And you can put your speakers 'virtually anywhere' says next-gen audio company
DTS has finally unveiled further details about DTS:X, its object-based, 'multi-dimensional' audio technology that is following hot on the heels of Dolby Atmos. The company has indicated that DTS:X-capable AV receivers from Onkyo, Pioneer and Yamaha will be available by the Autumn of 2015 (as will high-end processors from Steinway Lyngdorf, Theta and Trinnov), and that Denon's AVR-X7200W (pictured below) and Marantz's AV8802 will be DTS:X'd via a firmware upgrade 'later' this year. More brands and model numbers will be announced in due course.
In its official announcement, DTS claims that DTS:X 'replicates a real-world sound environment that transports the audience into a new dimension of sound immersion by delivering truly captivating entertainment experiences in the cinema and at home.'
Intriguingly, DTS says its new format is not tied to prescribed speaker configurations or a specific number of audio channels. You can put your speakers 'virtually anywhere', it says, within a hemispherical layout. This allows for a flexible speaker configuration – and should also mean compatibility with existing Atmos layouts.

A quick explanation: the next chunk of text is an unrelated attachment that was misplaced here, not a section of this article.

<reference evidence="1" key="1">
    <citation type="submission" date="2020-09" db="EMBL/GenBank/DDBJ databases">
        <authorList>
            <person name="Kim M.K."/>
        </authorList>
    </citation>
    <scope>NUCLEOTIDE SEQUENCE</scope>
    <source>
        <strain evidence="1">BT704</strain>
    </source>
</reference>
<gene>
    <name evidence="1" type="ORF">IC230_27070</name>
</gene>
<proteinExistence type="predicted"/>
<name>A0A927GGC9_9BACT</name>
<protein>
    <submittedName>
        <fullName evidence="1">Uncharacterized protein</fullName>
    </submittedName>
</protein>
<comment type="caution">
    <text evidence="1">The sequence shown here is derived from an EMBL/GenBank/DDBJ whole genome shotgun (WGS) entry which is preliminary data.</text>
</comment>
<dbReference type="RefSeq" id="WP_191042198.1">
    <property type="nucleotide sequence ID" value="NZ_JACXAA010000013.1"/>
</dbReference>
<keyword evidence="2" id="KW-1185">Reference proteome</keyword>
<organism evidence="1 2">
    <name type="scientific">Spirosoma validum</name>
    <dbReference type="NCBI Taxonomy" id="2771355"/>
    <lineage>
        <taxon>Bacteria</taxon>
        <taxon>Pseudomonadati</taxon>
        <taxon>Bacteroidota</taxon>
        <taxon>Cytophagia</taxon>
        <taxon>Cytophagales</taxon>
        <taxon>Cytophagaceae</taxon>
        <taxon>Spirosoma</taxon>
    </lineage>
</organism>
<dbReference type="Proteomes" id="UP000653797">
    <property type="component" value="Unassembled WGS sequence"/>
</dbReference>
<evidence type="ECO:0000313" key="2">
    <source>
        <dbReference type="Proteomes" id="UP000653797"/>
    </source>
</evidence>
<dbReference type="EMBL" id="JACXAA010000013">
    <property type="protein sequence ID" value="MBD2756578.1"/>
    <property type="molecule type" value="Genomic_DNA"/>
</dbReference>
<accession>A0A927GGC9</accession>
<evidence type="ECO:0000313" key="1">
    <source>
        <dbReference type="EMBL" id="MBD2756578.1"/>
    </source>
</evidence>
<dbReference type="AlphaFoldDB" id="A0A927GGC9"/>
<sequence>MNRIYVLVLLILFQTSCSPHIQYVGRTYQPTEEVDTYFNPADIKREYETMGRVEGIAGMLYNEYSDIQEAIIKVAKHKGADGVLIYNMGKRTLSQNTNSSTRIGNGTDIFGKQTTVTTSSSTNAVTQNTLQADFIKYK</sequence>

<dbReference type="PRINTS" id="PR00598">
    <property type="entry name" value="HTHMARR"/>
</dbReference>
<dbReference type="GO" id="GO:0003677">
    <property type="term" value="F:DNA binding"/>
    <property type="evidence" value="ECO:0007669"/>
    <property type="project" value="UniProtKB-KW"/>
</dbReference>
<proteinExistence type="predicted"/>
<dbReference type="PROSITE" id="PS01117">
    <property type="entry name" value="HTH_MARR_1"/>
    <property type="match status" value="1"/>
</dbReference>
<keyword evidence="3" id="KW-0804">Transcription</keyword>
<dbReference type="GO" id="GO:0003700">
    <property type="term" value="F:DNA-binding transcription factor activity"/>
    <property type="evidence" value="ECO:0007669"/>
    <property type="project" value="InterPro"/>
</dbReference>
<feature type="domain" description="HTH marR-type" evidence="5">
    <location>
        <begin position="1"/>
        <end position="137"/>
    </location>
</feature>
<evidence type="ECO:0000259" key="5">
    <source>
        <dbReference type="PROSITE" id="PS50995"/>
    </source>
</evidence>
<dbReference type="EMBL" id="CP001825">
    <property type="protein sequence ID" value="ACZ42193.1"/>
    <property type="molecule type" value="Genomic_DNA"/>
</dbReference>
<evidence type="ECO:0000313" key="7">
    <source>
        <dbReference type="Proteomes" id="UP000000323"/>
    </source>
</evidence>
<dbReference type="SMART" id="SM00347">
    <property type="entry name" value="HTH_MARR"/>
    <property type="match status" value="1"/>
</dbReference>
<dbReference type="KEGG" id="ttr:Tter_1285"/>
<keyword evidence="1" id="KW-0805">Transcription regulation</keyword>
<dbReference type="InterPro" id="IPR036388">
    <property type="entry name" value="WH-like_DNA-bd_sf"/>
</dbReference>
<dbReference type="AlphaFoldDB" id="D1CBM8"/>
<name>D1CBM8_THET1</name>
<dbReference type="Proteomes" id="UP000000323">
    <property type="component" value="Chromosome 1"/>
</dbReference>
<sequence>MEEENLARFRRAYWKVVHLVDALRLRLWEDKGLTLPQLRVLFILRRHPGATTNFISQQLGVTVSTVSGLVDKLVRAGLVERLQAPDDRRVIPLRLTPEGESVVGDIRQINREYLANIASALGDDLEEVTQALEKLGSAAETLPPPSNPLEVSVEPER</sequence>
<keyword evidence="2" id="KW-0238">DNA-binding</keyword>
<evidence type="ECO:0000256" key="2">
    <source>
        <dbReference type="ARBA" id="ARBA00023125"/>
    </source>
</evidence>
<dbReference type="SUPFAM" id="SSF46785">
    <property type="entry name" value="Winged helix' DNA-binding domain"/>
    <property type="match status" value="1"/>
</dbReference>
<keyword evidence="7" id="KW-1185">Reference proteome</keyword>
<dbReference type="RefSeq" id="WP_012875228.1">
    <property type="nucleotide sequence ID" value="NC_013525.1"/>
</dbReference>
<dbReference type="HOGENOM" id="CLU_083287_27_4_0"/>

The foundation of DTS:X is MDA (Multi-Dimensional Audio), the company's fee-free, open content creation platform. 'MDA gives movie studios unprecedented control over the specific placement, movement and volume of sound objects [and] enables sound engineers to "mix once" for both immersive and conventional cinemas in a combined object- and channel-based audio format.'
For home cinema heads, DTS has firmed up some details. Firstly, DTS:X is backwards compatible with DTS-HD Master Audio (a DTS:X disc will still play through a legacy AVR), and will 'spatially reformat' soundmixes, be they stereo, 5.1 or 7.1, to fit all the speakers in a surround sound system – DTS:X AVRs will support an 11.2-channel output.
AVR owners will be able to control the volume of specific audio elements at home, says DTS, if content creators choose to implement the feature in the soundmix. This could include increasing the volume of dialogue (treated as an object) to suit.
As for software, DTS says it is currently working with 'several major studios and mixing stages' in Los Angeles and beyond that are 'evaluating' DTS:X. Content announcements will be made by the studios when ready. What this means in terms of home cinema is: don't expect DTS:X Blu-ray platters to arrive any time soon.
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